Today, I was told some exciting news and then was told not to tell anyone, as it was a secret. I believe that all of us have experienced that feeling of excitement to share some wonderful news but we have to wait until the right time. It can be anything like a new job, a new love, or a new baby. Often when couples are told the good news that they are expecting a new baby, they wait until after the first trimester to tell their exciting news. This drives new soon-to-be grandparents wild because they have to wait to share the news. My point is that when we are happy and excited to share some great news it can be difficult to keep it a secret.
In first-century Israel, people with leprosy were not allowed to mix with others. They were considered unclean and were cast out of the cities to anywhere away from people. The man, in the Gospel of Luke, dared to find Jesus within the city walls and asked to be healed. This was not an uncommon request for Jesus as he spent most of his three years in ministry healing people physically, emotionally and spiritually. It was no different with this man. Jesus healed him but then said something strange, “He ordered him to tell no one. “Go,” he said, “and show yourself to the priest, and, as Moses commanded, make an offering for your cleansing, as a testimony to them.” He had just been cured of leprosy and he was not to tell anyone. In what world does that happen! I imagine that this man was ecstatic when he saw that his skin was no longer diseased or that he would know longer be unclean and cast away from people. Once again, he could live with his family and friends. He could get a job and earn a living as well as find a home within the city walls. How could he be expected to stay quiet? What was Jesus thinking?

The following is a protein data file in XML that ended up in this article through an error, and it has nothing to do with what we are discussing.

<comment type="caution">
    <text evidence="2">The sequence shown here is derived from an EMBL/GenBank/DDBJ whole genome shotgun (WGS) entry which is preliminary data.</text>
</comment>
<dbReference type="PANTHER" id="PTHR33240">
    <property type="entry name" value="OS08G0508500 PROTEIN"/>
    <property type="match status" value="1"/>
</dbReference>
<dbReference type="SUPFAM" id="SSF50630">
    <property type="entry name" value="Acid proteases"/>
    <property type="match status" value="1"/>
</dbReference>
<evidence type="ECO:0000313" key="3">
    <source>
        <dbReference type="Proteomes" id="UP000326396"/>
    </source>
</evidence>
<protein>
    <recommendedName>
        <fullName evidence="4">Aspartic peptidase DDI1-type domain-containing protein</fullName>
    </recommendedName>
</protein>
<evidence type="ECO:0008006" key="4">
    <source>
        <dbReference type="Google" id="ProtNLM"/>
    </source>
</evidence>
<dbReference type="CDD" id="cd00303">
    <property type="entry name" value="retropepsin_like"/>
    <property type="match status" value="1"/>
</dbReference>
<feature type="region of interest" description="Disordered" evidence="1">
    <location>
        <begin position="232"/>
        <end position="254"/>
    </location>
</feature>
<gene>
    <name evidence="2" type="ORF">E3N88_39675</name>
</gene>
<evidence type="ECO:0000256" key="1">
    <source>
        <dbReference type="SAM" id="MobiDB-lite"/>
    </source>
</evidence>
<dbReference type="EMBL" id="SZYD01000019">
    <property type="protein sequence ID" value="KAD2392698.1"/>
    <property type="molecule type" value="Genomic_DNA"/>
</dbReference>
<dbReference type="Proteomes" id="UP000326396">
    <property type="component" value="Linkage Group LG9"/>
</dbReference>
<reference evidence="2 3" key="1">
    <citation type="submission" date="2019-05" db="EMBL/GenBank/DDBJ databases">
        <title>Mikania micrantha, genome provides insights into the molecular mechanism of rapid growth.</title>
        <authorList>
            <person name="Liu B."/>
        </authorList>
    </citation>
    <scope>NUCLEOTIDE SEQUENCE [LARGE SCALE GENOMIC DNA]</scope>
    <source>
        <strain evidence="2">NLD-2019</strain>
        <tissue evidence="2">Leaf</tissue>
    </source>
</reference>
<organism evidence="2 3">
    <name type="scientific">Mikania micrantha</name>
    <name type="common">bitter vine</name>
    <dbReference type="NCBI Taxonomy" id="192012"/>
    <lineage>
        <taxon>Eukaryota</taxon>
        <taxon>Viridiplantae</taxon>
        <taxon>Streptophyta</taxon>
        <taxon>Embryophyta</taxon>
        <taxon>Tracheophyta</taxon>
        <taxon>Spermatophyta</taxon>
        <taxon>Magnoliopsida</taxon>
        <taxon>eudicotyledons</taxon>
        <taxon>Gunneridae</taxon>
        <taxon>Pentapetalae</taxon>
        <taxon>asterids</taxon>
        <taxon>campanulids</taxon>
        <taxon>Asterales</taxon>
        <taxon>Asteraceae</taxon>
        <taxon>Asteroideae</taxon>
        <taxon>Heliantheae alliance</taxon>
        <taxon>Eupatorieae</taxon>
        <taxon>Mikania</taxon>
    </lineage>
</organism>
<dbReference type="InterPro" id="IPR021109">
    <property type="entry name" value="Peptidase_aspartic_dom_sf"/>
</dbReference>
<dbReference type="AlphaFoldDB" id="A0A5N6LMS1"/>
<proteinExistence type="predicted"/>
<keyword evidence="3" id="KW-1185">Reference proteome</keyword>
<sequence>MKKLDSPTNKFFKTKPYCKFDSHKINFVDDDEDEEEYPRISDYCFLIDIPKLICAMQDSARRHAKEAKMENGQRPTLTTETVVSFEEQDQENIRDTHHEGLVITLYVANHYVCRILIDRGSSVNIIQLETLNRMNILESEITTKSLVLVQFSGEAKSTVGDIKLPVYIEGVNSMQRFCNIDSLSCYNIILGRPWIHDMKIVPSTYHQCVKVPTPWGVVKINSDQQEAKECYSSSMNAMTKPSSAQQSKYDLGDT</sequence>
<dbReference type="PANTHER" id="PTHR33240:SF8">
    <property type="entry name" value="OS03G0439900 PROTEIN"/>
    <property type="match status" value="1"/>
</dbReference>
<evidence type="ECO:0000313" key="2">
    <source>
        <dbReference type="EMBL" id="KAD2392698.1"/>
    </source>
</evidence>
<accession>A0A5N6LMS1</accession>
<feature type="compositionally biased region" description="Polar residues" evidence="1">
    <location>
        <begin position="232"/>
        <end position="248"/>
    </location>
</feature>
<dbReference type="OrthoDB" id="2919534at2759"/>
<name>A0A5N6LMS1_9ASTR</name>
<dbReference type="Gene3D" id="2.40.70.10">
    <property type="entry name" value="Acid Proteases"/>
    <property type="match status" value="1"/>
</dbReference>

Throughout the gospels, Jesus restored lives. He gave sight to the blind, (Mt 20:29-34), he raised the widow’s son from death (Lk 7:11-15), he removed demons (Lk 8:22-39), and so on. With each healing, people’s lives were restored so that they could once again live within the community. I believe that Jesus did not want the cured man to get distracted or deterred from his acceptance back into his community. He did not want the man to get caught up in being cured and miss the opportunity to be seen as completely whole. The requirement of the Law of Moses was to offer a gift to God, then get checked out by the priest so that he would be declared well to live in community again; only then he could celebrate his new life.
This story is a good reminder to open our eyes to “see” others. Just like Pope Francis, we too are called to care for people, not just the people like us, but on the fringes, who need to be seen, touched and healed. In the story, Jesus did not want the man to become distracted from his purpose in being declared whole. We too should not become distracted with our busy lives and not see our “neighbors” in need. We can celebrate that Christ makes us whole and shows us the way to see others with love. That is something we do not have to keep to ourselves but can shout it from the rooftops.
*(Faith Karimi, CNN.com- 2013/11/07)